New regional energy statistics for single- or two-dwelling buildings

The energy use of single- or two-dwelling buildings (referred to below as houses) varies from county to county. The highest energy use per house is found among those situated in counties in the northern part of Sweden, while the lowest use is registered in houses located in Blekinge. Electric heating is the most common method of heating. This can be seen from the Swedish Energy Agency's energy statistics for houses, which contain statistics on all the counties and municipalities in Sweden.

"The amount of energy needed to heat a house depends to a large extent on its energy performance with respect, for example, to insulation and type of windows. Heating a house that was built before 1940 requires considerably more energy than for a house built in the 21st Century," says Lars Nilsson, Analyst at the Swedish Energy Agency.

The average house had an energy use of 23,200 kWh in 2010

The lowest energy use for space heating and hot water was registered in houses situated in the county of Blekinge, with 21,000 kWh per house. The highest energy use per house was found to be in those situated in counties in the north of Sweden: Västerbotten, Norrbotten, Gävleborg and Västernorrland. The level of energy use was found to be highest in the county of Västerbotten, with an average of 26 700 kWh per house.

Throughout Sweden, an average of 158 kWh was used per square metre last year. Here, the difference between the different counties is clear: in a house in Gävleborg, an average of 185 kWh was used per square metre in 2010, whereas the average use for a house in Skåne was 147 kWh per square metre.

The average energy use per house and square metre is higher in the counties of Norrland, which is only natural since the winters are generally longer and colder there. The counties of Skåne and Blekinge have the lowest energy use per square metre.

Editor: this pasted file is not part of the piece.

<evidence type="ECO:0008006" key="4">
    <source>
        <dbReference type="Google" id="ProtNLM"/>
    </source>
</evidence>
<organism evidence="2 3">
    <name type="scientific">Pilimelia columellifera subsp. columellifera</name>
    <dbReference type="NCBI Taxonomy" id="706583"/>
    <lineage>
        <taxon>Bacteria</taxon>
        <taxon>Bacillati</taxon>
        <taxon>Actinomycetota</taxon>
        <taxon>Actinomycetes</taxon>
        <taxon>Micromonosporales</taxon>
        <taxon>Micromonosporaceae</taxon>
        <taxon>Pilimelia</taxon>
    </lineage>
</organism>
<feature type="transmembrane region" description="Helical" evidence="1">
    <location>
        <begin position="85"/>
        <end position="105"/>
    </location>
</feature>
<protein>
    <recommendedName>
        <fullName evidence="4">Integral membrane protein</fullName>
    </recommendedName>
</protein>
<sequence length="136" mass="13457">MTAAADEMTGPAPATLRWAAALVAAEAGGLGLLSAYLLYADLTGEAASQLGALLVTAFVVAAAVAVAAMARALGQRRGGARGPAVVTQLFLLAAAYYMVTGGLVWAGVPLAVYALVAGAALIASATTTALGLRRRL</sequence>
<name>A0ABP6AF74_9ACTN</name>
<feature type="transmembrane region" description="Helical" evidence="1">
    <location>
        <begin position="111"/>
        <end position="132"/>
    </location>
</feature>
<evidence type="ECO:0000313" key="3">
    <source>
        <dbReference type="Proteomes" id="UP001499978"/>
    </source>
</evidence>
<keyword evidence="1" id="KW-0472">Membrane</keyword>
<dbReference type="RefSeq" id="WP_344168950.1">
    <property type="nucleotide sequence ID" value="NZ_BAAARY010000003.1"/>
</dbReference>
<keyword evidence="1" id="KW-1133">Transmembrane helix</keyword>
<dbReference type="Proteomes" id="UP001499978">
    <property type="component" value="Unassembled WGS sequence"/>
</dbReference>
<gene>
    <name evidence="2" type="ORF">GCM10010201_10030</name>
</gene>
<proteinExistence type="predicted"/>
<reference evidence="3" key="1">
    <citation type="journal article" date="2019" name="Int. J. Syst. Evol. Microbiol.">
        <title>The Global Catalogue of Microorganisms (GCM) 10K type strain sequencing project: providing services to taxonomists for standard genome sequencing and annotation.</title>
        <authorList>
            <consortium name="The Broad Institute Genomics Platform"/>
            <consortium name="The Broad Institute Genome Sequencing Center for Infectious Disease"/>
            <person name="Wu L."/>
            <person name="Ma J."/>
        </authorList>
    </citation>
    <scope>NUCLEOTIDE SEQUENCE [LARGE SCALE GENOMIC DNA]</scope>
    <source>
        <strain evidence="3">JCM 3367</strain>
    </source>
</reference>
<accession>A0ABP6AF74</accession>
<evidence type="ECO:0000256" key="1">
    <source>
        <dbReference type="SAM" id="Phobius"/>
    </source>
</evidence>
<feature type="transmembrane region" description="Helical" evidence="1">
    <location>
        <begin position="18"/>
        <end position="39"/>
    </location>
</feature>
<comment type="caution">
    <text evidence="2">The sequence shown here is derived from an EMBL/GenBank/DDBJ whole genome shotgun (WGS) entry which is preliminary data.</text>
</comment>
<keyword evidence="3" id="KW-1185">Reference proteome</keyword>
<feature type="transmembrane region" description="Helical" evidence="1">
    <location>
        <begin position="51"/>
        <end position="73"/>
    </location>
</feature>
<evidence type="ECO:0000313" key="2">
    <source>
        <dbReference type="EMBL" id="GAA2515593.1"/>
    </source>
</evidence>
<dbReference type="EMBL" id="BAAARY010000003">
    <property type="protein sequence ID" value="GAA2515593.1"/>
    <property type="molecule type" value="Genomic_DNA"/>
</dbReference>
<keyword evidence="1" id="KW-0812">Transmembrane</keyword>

Electric heating is the most common method of heating houses

Electric heating, either direct acting or waterborne, is the most common heating method in Swedish houses. A total of 518,000 single- or two-dwelling buildings were heated exclusively by electricity in 2010, which is 27 per cent of Sweden's 1,896,000 houses in this category. The second most common heating method is a combination of biofuel and electric heating, with which 382 000 houses, or 20 per cent, were heated during 2010.

District heating has become increasingly common. Today, 230,000 single- or two-dwelling buildings, or 12 per cent of the housing stock, were heated solely by district heating.

The number of heat pumps has continued to increase. In 46 per cent of all houses, some form of heat pump was used in 2010.

Oil accounts for the heating of 1 per cent of single- and two-dwelling buildings.

About the statistics

The year's report applies to the year 2010 and is based on a questionnaire that was distributed to 73,000 single- and two-dwelling buildings, to be compared with 7,000 similar houses the year before. An extended survey of this type is made at regular intervals, the last time being in 2003. The response frequency for the survey was 64 per cent.

The purpose of energy statistics for single- and two-dwelling buildings is to provide information on, among other aspects, method of heating, energy use and area in hose with permanent residents. The results are based on a questionnaire survey conducted by Statisticon on behalf of the Swedish Energy Agency. The survey has been conducted annually since 1977.